Let them Speak

The peer-review project I have chosen is titled ‘Let them Speak’, it is a collaborative project using collections from three institutions: Yale Fortunoff Video Achieve, USC Shoah Foundation & Visual History Archive and the United States Holocaust Memorial Museum.

Dr. Gabor Mihaly Toth was the lead on this project. He used computational techniques to represent the mental, emotional and physical experiences that victims were likely to have experienced in the holocaust with the belief this would give insight into how those who did not survive felt at the time of the atrocity (Mihaly Toth 2021).,

The goal of the project was to give a voice to those murdered in the Holocaust by creating tangible documentation and representation of the victims suffering. To achieve his aim Toth used 2,700 oral history testimonies from holocaust survivors from the three collections. A tree visualisation was created whereby you click on the word to explore an experience domain e.g. fear.  This then leads onto believes containing textual fragments from testimonies of survivors, you can explore the fragments by reading or click to hear the fragments read or click links to videos testimonials.

The project was funded by Fortunoff Video Archive, USC Shoah Foundation, USC Viterbi School of Engineering and built-in collaboration with the Yale Digital Humanities Lab.

This I believe is a worthwhile project and has delivered its aim. The ‘Let them Speak’ project gives a unique insight into the atrocities during the Holocaust. It can be viewed here https://lts.fortunoff.library.yale.edu/

As with any credible research project that meets best practice there is a section on the project website called methodology, giving a comprehensive insight to the methods.  Three datasets were used as mentioned earlier, data was then processed to make them unified and cross searchable. The metadata categories were amended and, in some instances, created to make them unified across all three datasets. Some Phyton code was applied to streamline this down to five metadata categories. It was acknowledged that the original datasets were not amended therefore there may be some minor errors in this process.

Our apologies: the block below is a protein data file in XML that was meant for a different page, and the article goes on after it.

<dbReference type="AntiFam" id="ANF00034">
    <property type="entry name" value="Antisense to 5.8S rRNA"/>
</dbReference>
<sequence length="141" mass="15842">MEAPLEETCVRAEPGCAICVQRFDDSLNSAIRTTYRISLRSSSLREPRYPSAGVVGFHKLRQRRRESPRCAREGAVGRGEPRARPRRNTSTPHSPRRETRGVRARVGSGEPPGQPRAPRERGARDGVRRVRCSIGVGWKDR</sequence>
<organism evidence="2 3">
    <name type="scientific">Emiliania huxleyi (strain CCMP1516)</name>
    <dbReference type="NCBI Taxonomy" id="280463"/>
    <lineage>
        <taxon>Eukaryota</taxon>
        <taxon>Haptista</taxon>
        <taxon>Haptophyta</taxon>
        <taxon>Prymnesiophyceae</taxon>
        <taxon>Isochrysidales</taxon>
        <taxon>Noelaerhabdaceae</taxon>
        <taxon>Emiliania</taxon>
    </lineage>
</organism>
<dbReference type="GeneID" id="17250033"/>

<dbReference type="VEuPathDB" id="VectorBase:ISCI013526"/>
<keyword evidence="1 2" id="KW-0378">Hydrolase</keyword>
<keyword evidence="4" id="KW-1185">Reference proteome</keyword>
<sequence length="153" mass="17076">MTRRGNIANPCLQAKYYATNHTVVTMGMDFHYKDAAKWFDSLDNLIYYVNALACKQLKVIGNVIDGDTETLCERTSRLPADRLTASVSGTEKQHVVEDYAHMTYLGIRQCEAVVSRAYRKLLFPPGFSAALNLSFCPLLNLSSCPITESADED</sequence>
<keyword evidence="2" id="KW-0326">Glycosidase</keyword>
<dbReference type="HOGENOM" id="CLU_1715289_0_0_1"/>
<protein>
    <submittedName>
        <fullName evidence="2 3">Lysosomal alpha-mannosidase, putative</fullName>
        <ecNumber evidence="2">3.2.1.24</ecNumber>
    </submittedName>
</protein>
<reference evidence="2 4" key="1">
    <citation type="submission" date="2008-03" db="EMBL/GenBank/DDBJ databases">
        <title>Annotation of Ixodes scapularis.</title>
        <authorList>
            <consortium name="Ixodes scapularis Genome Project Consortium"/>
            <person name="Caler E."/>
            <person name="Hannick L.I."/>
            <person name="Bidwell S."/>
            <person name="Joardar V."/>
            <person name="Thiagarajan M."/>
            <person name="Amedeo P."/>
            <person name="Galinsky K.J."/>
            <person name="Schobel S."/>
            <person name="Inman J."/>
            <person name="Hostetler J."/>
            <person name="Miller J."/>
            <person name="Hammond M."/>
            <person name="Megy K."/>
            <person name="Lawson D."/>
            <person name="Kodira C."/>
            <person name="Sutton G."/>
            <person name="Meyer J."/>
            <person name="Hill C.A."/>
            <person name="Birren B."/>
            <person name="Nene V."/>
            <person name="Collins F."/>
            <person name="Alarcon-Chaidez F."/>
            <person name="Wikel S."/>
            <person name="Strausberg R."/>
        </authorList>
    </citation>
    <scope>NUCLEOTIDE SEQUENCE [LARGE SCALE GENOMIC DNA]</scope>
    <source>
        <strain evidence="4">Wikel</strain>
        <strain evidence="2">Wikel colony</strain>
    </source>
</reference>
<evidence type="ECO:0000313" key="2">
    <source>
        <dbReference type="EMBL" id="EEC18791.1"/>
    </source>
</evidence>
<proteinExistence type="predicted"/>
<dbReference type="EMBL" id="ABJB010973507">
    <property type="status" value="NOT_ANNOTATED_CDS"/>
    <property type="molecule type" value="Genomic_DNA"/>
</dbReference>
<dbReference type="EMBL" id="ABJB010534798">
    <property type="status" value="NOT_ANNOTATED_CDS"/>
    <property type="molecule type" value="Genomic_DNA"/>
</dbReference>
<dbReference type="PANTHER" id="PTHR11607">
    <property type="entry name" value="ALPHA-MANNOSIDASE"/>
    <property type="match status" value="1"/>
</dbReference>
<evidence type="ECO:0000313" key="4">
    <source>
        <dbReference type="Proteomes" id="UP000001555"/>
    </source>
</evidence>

Some examples include removing some strings from the datasets e.g. concentration camp and ghetto, these were removed using computational techniques, creating a more searchable dataset. Another example of an issue when using multiple datasets are orthographic variants in the metadata for example this camp name “Litomerice”, “Litoměřice”, “Litoměrice”. It was decided to keep the one used in the English language Wikipedia entry. The datasets including metadata are made available on the project website which demonstrates a well thought out planning process.

Toth used linguistic annotation when creating the linguistic corpus to allow for optimal searching. This involved four main steps, sentencing splitting, tokenisation and part of speech tagging, and corpus construction. The Stanford Parser was used to support this by assigning a noun to the first sentence and a verb to the second. The dataset was then saved in xml format.

Testimonial fragments were addressed using data mining techniques. Issues had arose around non-native speakers using different vocabulary and the age old retrieving different sentences with the same meaning. Some strategies were used e.g. frequency of verbs, identifying verbs representing physical or emotional experience. Other methods included embedded word model and topic modelling.